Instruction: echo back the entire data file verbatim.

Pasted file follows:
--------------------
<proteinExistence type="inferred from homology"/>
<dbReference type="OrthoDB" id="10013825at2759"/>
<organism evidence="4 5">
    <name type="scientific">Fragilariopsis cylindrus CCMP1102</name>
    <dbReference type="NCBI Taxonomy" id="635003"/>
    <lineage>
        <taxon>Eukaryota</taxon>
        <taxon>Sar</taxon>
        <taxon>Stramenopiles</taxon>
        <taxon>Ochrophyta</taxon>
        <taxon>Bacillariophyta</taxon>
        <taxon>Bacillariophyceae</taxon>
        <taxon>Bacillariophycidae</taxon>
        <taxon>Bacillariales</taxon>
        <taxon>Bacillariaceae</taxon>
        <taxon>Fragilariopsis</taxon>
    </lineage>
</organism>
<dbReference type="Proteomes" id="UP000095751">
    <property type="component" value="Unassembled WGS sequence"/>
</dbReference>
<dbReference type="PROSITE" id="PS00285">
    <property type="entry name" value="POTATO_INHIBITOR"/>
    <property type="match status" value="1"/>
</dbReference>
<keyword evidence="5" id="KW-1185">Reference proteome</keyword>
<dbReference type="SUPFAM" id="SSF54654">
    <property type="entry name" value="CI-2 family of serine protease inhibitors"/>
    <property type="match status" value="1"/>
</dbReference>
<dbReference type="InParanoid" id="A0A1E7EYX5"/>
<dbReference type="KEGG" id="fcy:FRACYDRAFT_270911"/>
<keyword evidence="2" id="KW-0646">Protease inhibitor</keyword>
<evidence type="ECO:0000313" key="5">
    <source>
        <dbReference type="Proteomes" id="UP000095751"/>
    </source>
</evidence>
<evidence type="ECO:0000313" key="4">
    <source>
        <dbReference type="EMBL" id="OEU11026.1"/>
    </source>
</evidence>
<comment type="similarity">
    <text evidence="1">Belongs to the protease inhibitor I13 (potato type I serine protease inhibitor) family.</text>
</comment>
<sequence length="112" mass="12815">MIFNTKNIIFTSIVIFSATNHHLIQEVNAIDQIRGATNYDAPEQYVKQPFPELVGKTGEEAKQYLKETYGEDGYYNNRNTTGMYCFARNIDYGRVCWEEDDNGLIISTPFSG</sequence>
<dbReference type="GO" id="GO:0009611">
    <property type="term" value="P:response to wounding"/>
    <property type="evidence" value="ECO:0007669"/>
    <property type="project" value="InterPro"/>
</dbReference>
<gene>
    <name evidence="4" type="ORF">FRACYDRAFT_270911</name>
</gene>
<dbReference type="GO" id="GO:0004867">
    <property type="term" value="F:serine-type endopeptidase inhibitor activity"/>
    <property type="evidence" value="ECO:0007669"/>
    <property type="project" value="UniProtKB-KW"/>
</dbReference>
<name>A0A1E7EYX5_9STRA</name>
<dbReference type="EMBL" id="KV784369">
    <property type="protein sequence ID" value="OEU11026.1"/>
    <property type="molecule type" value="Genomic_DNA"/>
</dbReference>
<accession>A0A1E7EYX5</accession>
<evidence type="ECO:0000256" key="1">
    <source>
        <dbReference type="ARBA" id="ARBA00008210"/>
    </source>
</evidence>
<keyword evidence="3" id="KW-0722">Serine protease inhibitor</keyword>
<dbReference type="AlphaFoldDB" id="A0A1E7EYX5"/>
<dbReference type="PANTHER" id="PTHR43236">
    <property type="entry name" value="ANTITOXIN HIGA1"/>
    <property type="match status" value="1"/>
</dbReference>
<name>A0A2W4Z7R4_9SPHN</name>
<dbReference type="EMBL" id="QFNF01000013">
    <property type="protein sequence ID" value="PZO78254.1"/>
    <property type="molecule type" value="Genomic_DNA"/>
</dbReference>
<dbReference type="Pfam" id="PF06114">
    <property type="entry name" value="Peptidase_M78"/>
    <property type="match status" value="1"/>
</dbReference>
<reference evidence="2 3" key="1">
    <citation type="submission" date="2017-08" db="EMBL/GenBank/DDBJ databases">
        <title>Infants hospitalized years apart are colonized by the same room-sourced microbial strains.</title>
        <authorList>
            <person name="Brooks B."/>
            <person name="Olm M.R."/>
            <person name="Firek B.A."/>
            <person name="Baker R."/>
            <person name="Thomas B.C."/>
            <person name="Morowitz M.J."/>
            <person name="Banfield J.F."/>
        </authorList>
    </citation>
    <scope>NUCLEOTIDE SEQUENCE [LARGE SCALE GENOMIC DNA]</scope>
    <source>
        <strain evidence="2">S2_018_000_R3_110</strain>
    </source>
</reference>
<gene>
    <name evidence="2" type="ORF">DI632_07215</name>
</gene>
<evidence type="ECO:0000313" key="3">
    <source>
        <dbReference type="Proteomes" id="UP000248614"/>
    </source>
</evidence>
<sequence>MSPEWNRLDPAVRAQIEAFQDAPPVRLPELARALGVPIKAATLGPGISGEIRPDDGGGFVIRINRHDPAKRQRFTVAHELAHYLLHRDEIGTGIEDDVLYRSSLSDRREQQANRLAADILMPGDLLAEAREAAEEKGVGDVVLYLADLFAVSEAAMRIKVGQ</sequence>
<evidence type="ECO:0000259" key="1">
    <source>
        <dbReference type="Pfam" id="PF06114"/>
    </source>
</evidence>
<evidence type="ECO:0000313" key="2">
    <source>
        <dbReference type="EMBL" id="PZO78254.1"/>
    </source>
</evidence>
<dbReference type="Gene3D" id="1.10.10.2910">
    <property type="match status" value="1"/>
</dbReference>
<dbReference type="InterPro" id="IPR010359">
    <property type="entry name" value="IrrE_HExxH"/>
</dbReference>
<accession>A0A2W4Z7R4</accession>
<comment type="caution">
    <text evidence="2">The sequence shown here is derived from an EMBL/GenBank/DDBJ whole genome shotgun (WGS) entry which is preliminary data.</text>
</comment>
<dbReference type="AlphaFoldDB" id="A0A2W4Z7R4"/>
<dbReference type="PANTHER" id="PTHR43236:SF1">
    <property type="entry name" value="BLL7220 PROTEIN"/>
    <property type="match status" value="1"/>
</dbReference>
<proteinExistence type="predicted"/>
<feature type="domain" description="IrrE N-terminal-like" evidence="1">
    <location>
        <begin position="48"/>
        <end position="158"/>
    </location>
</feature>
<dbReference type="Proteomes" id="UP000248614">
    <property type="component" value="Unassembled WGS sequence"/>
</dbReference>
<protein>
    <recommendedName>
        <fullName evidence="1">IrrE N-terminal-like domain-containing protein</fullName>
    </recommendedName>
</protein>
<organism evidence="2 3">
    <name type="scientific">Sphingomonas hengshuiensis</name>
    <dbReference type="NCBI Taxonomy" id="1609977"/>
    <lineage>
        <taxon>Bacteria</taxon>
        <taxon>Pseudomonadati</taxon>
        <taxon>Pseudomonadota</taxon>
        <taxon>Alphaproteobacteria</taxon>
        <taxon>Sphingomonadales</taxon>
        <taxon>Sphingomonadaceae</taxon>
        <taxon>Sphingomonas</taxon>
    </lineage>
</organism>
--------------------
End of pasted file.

<proteinExistence type="inferred from homology"/>
<dbReference type="OrthoDB" id="10013825at2759"/>
<organism evidence="4 5">
    <name type="scientific">Fragilariopsis cylindrus CCMP1102</name>
    <dbReference type="NCBI Taxonomy" id="635003"/>
    <lineage>
        <taxon>Eukaryota</taxon>
        <taxon>Sar</taxon>
        <taxon>Stramenopiles</taxon>
        <taxon>Ochrophyta</taxon>
        <taxon>Bacillariophyta</taxon>
        <taxon>Bacillariophyceae</taxon>
        <taxon>Bacillariophycidae</taxon>
        <taxon>Bacillariales</taxon>
        <taxon>Bacillariaceae</taxon>
        <taxon>Fragilariopsis</taxon>
    </lineage>
</organism>
<dbReference type="Proteomes" id="UP000095751">
    <property type="component" value="Unassembled WGS sequence"/>
</dbReference>
<dbReference type="PROSITE" id="PS00285">
    <property type="entry name" value="POTATO_INHIBITOR"/>
    <property type="match status" value="1"/>
</dbReference>
<keyword evidence="5" id="KW-1185">Reference proteome</keyword>
<dbReference type="SUPFAM" id="SSF54654">
    <property type="entry name" value="CI-2 family of serine protease inhibitors"/>
    <property type="match status" value="1"/>
</dbReference>
<dbReference type="InParanoid" id="A0A1E7EYX5"/>
<dbReference type="KEGG" id="fcy:FRACYDRAFT_270911"/>
<keyword evidence="2" id="KW-0646">Protease inhibitor</keyword>
<evidence type="ECO:0000313" key="5">
    <source>
        <dbReference type="Proteomes" id="UP000095751"/>
    </source>
</evidence>
<evidence type="ECO:0000313" key="4">
    <source>
        <dbReference type="EMBL" id="OEU11026.1"/>
    </source>
</evidence>
<comment type="similarity">
    <text evidence="1">Belongs to the protease inhibitor I13 (potato type I serine protease inhibitor) family.</text>
</comment>
<sequence length="112" mass="12815">MIFNTKNIIFTSIVIFSATNHHLIQEVNAIDQIRGATNYDAPEQYVKQPFPELVGKTGEEAKQYLKETYGEDGYYNNRNTTGMYCFARNIDYGRVCWEEDDNGLIISTPFSG</sequence>
<dbReference type="GO" id="GO:0009611">
    <property type="term" value="P:response to wounding"/>
    <property type="evidence" value="ECO:0007669"/>
    <property type="project" value="InterPro"/>
</dbReference>
<gene>
    <name evidence="4" type="ORF">FRACYDRAFT_270911</name>
</gene>
<dbReference type="GO" id="GO:0004867">
    <property type="term" value="F:serine-type endopeptidase inhibitor activity"/>
    <property type="evidence" value="ECO:0007669"/>
    <property type="project" value="UniProtKB-KW"/>
</dbReference>
<name>A0A1E7EYX5_9STRA</name>
<dbReference type="EMBL" id="KV784369">
    <property type="protein sequence ID" value="OEU11026.1"/>
    <property type="molecule type" value="Genomic_DNA"/>
</dbReference>
<accession>A0A1E7EYX5</accession>
<evidence type="ECO:0000256" key="1">
    <source>
        <dbReference type="ARBA" id="ARBA00008210"/>
    </source>
</evidence>
<keyword evidence="3" id="KW-0722">Serine protease inhibitor</keyword>
<dbReference type="AlphaFoldDB" id="A0A1E7EYX5"/>
<dbReference type="PANTHER" id="PTHR43236">
    <property type="entry name" value="ANTITOXIN HIGA1"/>
    <property type="match status" value="1"/>
</dbReference>
<name>A0A2W4Z7R4_9SPHN</name>
<dbReference type="EMBL" id="QFNF01000013">
    <property type="protein sequence ID" value="PZO78254.1"/>
    <property type="molecule type" value="Genomic_DNA"/>
</dbReference>
<dbReference type="Pfam" id="PF06114">
    <property type="entry name" value="Peptidase_M78"/>
    <property type="match status" value="1"/>
</dbReference>
<reference evidence="2 3" key="1">
    <citation type="submission" date="2017-08" db="EMBL/GenBank/DDBJ databases">
        <title>Infants hospitalized years apart are colonized by the same room-sourced microbial strains.</title>
        <authorList>
            <person name="Brooks B."/>
            <person name="Olm M.R."/>
            <person name="Firek B.A."/>
            <person name="Baker R."/>
            <person name="Thomas B.C."/>
            <person name="Morowitz M.J."/>
            <person name="Banfield J.F."/>
        </authorList>
    </citation>
    <scope>NUCLEOTIDE SEQUENCE [LARGE SCALE GENOMIC DNA]</scope>
    <source>
        <strain evidence="2">S2_018_000_R3_110</strain>
    </source>
</reference>
<gene>
    <name evidence="2" type="ORF">DI632_07215</name>
</gene>
<evidence type="ECO:0000313" key="3">
    <source>
        <dbReference type="Proteomes" id="UP000248614"/>
    </source>
</evidence>
<sequence>MSPEWNRLDPAVRAQIEAFQDAPPVRLPELARALGVPIKAATLGPGISGEIRPDDGGGFVIRINRHDPAKRQRFTVAHELAHYLLHRDEIGTGIEDDVLYRSSLSDRREQQANRLAADILMPGDLLAEAREAAEEKGVGDVVLYLADLFAVSEAAMRIKVGQ</sequence>
<evidence type="ECO:0000259" key="1">
    <source>
        <dbReference type="Pfam" id="PF06114"/>
    </source>
</evidence>
<evidence type="ECO:0000313" key="2">
    <source>
        <dbReference type="EMBL" id="PZO78254.1"/>
    </source>
</evidence>
<dbReference type="Gene3D" id="1.10.10.2910">
    <property type="match status" value="1"/>
</dbReference>
<dbReference type="InterPro" id="IPR010359">
    <property type="entry name" value="IrrE_HExxH"/>
</dbReference>
<accession>A0A2W4Z7R4</accession>
<comment type="caution">
    <text evidence="2">The sequence shown here is derived from an EMBL/GenBank/DDBJ whole genome shotgun (WGS) entry which is preliminary data.</text>
</comment>
<dbReference type="AlphaFoldDB" id="A0A2W4Z7R4"/>
<dbReference type="PANTHER" id="PTHR43236:SF1">
    <property type="entry name" value="BLL7220 PROTEIN"/>
    <property type="match status" value="1"/>
</dbReference>
<proteinExistence type="predicted"/>
<feature type="domain" description="IrrE N-terminal-like" evidence="1">
    <location>
        <begin position="48"/>
        <end position="158"/>
    </location>
</feature>
<dbReference type="Proteomes" id="UP000248614">
    <property type="component" value="Unassembled WGS sequence"/>
</dbReference>
<protein>
    <recommendedName>
        <fullName evidence="1">IrrE N-terminal-like domain-containing protein</fullName>
    </recommendedName>
</protein>
<organism evidence="2 3">
    <name type="scientific">Sphingomonas hengshuiensis</name>
    <dbReference type="NCBI Taxonomy" id="1609977"/>
    <lineage>
        <taxon>Bacteria</taxon>
        <taxon>Pseudomonadati</taxon>
        <taxon>Pseudomonadota</taxon>
        <taxon>Alphaproteobacteria</taxon>
        <taxon>Sphingomonadales</taxon>
        <taxon>Sphingomonadaceae</taxon>
        <taxon>Sphingomonas</taxon>
    </lineage>
</organism>